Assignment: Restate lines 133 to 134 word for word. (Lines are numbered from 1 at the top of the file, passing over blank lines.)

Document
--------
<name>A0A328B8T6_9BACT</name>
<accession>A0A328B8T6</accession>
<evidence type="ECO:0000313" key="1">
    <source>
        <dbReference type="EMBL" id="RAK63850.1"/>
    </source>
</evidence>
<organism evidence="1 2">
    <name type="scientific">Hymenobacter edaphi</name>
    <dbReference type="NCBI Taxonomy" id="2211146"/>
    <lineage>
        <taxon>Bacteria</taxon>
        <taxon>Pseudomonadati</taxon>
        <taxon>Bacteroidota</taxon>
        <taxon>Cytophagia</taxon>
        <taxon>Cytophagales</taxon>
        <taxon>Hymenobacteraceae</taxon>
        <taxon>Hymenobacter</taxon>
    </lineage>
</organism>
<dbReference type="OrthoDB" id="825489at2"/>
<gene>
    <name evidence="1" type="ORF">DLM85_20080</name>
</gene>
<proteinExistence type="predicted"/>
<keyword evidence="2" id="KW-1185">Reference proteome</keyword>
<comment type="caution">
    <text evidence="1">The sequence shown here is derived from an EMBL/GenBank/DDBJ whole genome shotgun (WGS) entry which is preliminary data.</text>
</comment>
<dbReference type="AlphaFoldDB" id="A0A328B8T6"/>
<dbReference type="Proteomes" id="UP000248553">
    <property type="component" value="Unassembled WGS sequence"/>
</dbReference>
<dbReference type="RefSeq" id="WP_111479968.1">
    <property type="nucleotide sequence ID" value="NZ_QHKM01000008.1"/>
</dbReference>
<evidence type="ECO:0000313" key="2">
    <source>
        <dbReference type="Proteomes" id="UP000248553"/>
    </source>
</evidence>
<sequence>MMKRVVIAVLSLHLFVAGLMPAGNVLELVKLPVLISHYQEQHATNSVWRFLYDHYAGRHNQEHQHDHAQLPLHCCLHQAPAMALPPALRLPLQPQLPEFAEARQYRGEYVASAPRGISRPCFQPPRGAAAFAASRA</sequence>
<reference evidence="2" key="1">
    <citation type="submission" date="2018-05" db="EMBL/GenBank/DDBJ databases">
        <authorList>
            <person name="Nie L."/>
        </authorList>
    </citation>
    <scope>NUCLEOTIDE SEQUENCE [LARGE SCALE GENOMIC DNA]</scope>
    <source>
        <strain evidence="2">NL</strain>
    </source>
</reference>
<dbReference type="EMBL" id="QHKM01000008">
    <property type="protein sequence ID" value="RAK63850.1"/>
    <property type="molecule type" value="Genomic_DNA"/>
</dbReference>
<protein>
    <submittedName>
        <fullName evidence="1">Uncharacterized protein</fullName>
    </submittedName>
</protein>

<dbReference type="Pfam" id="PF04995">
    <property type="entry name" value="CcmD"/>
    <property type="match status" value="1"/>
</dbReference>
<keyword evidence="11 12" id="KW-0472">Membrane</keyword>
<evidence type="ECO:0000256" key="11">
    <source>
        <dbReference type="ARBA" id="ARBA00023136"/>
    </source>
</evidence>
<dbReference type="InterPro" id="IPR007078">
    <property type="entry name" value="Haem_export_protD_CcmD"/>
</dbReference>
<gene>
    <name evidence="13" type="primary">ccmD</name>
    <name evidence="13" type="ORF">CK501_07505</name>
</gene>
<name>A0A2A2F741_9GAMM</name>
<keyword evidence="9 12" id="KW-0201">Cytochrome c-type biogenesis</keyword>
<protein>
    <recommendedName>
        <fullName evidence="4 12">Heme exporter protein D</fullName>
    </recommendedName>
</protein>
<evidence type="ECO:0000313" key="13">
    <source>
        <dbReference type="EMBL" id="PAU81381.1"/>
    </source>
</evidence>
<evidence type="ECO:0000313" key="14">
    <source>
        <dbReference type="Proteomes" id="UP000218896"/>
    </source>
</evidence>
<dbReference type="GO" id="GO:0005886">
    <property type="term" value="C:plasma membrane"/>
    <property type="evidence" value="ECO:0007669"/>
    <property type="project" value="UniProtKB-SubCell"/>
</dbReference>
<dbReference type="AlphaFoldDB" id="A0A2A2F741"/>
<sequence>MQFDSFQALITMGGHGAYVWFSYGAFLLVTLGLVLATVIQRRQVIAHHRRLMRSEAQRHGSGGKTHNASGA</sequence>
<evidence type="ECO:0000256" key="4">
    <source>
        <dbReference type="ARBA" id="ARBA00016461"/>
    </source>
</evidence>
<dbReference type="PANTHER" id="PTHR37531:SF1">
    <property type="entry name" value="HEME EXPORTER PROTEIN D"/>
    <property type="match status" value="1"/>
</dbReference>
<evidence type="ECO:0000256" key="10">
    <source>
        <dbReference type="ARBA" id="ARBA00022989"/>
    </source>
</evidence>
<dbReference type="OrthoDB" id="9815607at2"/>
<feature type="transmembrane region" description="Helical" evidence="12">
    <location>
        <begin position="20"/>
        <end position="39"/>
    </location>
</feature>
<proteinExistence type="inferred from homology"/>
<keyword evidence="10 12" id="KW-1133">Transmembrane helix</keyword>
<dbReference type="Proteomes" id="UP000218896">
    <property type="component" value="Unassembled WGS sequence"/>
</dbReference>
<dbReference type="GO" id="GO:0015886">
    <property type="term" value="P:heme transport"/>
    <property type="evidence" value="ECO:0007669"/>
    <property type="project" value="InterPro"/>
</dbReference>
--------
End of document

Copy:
    <property type="project" value="InterPro"/>
</dbReference>